Minnesota choir to perform sacred music in Aiken
The 65-voice National Lutheran Choir will make Aiken a stop in a mini-tour of the South this weekend.

Web site raises questions on commercializing God
When Pastor Rick Warren talks about serving God these days, he's talking hardware -- his new 128-bit, high-security Internet server.

Embrace harmony in church
Have you noticed that some church members are like balloons -- full of wind and ready to blow up at any time? Harmony in the church has been a challenge since its beginning. In too many churches fussing and feuding have replaced God and the gospel. Because believers are called to be partners in the faith, it is our responsibility to work together to maintain church harmony.

Faith digest
LONDON -- Archbishop of Canterbury George Carey, the world leader of Anglican Christians, says he cannot recognize the consecrations of two Americans as bishops because church law was violated.

Parade is only part of Mardi Gras fun
NEW ORLEANS -- Mardi Gras, the planet's biggest party, is definitely better late than never.

The more spouses at dinner the merrier
Dear Carson: I work for a home-building company, and we are having an appreciation dinner for realty agents who sold our homes in 1999. We have a limited budget, so we did not state on the invitations that the Realtors could invite a date for the meal.

Davies takes lead after two rounds

Haas joins son on course

Webb angry with caddie

Tiger takes expected place in final

Duval, Woods on a collision course in Match Play

Green, Reilly win golf writing awards

Match play notebook

Summerhays leads senior event

Curtis Baptist outrun by Trinity Christian

Silver Bluff advances

South Carolina all-state team announced

Josey wins; Hephzibah eliminated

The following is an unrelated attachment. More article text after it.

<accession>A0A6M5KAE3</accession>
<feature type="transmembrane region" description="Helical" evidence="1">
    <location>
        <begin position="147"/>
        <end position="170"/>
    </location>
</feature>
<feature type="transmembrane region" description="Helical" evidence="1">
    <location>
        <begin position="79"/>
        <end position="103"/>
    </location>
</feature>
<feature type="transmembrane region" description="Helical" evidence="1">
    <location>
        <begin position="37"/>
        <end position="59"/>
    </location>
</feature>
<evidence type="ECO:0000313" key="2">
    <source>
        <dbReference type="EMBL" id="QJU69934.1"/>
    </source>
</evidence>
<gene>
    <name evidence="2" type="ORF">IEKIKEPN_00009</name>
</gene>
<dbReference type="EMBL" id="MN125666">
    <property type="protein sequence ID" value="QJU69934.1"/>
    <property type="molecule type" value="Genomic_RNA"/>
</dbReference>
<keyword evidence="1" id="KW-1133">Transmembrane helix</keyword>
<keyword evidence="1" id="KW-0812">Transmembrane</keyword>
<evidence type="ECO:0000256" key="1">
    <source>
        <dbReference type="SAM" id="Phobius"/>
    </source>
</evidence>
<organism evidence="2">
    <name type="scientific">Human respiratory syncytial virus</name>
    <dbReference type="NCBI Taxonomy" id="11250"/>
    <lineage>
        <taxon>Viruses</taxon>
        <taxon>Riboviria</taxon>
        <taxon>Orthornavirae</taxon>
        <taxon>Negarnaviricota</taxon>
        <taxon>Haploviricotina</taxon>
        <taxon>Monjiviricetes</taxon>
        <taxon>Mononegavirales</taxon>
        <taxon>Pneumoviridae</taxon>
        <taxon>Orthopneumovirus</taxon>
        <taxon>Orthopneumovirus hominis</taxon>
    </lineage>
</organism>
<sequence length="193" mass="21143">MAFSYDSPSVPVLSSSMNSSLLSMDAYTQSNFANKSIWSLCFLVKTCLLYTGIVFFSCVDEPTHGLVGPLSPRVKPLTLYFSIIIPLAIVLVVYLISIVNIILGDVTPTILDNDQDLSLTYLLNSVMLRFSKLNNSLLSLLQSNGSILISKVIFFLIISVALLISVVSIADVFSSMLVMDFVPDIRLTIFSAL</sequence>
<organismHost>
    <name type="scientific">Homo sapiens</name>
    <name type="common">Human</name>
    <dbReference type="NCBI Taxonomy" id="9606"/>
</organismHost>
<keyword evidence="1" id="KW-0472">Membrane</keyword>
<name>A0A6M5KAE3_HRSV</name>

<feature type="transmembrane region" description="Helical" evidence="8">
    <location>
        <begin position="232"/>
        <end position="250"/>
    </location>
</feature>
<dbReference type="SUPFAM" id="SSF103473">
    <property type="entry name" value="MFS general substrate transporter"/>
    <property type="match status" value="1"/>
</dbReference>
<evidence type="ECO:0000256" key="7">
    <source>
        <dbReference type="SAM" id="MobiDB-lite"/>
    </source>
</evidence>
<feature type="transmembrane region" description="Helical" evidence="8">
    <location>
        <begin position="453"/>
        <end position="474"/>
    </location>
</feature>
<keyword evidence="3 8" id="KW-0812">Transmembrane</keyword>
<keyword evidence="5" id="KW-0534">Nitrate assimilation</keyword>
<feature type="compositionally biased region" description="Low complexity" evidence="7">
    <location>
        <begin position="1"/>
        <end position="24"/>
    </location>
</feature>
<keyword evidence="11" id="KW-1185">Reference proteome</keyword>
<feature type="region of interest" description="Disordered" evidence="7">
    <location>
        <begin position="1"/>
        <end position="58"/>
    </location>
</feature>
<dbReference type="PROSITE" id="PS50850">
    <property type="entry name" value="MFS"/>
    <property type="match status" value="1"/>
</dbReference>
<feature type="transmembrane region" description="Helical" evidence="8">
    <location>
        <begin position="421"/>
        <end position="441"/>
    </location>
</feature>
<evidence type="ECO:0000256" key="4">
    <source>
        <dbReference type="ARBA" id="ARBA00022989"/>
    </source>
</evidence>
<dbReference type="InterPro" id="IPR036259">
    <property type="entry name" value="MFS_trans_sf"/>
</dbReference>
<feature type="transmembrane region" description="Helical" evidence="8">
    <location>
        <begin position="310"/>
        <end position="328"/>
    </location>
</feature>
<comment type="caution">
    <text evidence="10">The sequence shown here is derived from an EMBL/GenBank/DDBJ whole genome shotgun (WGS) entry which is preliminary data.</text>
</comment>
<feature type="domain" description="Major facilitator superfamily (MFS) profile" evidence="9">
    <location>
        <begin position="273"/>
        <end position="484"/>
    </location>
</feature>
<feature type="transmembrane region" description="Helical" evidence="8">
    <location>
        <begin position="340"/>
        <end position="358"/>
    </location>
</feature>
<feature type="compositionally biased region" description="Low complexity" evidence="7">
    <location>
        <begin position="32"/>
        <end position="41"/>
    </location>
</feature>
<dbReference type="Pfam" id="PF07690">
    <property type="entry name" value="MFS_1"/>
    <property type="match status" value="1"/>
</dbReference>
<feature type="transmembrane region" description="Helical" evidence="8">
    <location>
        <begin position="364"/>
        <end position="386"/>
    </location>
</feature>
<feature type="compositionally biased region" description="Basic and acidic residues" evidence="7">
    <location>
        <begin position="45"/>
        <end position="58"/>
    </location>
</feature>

Season ends for Glenn Hills

High school scores

Harlem's Lewis registers 400th career triumph

Briarwood bid falls short

Lady Rebels meet Savannah Beach in semifinals

Lady Eagles topple Woodward Academy

Wardlaw Academy girls route Wyman King

Is McSorley's swing proof of goonism?

Penguins' Jagr still hospitalized

Lynx rally for win

Blues hoping to emulate Rams

Canes win in OT

Senators double Rangers

Lynx rally for win

Rangers skate past Sabres

Jersey numbers can be significant

Lynx fall to Bulls

Lightning edge past Predators

Lynx ledger

Savor life's ephemeral moments
Sometimes, it seems, there are few joys in middle age.

Children do battle in field of science
Heather Hunnicutt, 14, of Southeast Bulloch Middle School, was sure she had a winner with her bottle rocket. ``I made my rocket with a 1-liter bottle for the body and a 2-liter bottle top for the parachute,'' she said Saturday. ``The wings are made of Plexiglas, and I taped string to the parachute with duct tape.'' Heather was one of many pupils from 18 middle schools all over Georgia who participated in the annual Science Olympiad at Augusta State University. Full story -- The Augusta Chronicle

Residents revisit Confederate battle
AIKEN -- Pvts. Jesse Morris and Lewis Deadman never had a proper burial. No one had time to give them one. There was a battle to fight, and if the Confederates didn't win this one, Gen. Hugh Judson Kilpatrick would destroy Aiken and the Graniteville mills and cut off the railroad clear to Augusta. Pvts. Morris and Deadman would die in 1865 -- casualties of the Battle of Aiken -- making sure that didn't happen. Full story -- The Augusta Chronicle

Arena league cancels season
The Arena Football League canceled its 2000 season late Thursday night, but that should not affect Augusta's entry in the new arenafootball2 league. Arena Football League owners voted in Des Moines, Iowa, to cancel the 2000 season after the league failed to reach a contract agreement with its players. A group of players had filed a class-action antitrust lawsuit on Feb. 4 in Newark, N.J., accusing league owners of conspiring to illegally limit the players' rights and salaries and restrict the ability of players to offer their services to competing employers, as athletes in other professional sports do. Full story -- The Augusta Chronicle

Rural hospital bill clears state Senate